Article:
Film Review: King Of Devil’s Island

I’m not sure where this film is available, but it screened at the film festival this past week.

It’s a Norwegian film that won best picture at the Norwegian film awards this year. I have to say, it deserved it. It’s based on true events from the country’s own history. In 1915, a boy’s prison reformatory school is rocked among accusations of sexual abuse between one of the Dorm’s House Father and several young boys. When one of the victims commits suicide on the island, Olav finds memories of his own abuse surfacing. In a response to the Governor’s (or headmaster’s) lack of action, the boys respond in their own way and stage a revolt against the tyrannous Governor and House Father.

The film is beautifully shot and incredibly moody – the entire time I thought I could feel the freezing chill of the wind off the water. Thanks to the blue tones in the color correction and the visible breath in most shots, when the boys are freezing, you feel right there with them.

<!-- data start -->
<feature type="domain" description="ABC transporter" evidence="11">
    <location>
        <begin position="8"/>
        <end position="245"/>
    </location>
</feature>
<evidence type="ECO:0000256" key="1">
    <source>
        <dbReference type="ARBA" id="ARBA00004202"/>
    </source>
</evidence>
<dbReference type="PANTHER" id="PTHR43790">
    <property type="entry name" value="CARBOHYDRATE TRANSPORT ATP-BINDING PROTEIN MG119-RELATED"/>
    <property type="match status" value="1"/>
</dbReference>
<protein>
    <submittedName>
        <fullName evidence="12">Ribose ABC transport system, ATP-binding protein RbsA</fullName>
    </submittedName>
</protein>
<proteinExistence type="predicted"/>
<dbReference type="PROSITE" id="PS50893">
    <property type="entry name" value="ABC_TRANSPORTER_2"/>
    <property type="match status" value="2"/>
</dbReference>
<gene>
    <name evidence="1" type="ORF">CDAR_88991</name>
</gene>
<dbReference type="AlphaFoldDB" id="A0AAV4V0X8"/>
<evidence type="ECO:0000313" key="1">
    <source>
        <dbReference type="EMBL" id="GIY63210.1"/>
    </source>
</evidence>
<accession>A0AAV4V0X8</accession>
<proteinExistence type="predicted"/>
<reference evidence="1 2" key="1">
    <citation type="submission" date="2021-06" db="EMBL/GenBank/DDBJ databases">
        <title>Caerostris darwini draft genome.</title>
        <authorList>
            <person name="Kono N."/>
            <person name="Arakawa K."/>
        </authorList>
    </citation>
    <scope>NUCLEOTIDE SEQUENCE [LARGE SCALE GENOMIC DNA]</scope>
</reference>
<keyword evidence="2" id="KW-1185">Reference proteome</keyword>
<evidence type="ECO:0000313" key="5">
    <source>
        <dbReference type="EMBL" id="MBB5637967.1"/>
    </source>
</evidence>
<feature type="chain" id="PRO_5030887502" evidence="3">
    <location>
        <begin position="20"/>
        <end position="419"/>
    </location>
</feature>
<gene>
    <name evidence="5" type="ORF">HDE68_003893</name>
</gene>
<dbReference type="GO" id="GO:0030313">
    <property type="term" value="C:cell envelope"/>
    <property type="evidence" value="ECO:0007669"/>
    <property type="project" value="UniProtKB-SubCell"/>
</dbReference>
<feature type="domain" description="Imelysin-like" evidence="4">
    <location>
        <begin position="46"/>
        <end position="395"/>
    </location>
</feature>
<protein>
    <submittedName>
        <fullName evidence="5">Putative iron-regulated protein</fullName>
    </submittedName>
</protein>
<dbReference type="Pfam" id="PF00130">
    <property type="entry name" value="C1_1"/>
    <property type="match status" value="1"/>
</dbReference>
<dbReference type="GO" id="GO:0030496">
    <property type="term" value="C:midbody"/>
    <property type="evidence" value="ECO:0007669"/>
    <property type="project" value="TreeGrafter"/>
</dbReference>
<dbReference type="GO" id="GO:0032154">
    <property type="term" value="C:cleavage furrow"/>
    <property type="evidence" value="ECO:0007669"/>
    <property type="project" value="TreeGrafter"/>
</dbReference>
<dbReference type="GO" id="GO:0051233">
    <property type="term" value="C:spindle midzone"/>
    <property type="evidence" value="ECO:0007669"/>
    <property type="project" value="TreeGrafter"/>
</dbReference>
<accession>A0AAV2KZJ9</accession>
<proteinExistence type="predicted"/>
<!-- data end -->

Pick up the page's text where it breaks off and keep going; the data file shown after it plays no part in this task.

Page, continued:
The story was incredibly well written – it was fairly standard structurally but was, by no means boring or predictable. It’s a character driven piece and revolves around the budding friendship of Olav and Ehrling, a newcomer with an attitude. Olav is the good one, the boy who does everything right and has for the last six years – that’s why he is going home soon. Ehrling doesn’t believe in the discipline they use at the reformatory school, and he ends up doing extra work or sleeping in solitary often. He brings to light the issues of the school, the secrets that are buried deep down in the layers of snow. He teaches Olav that it is more noble to stand up for what is right, then to ignore the issues for one’s own gain.

The two leads, first time Norwegian actors playing the 17 year old Olav and Ehrling, were incredible. Their talent was natural, raw, and mesmerizing.

If you can find it, watch this film. It’s beautiful.

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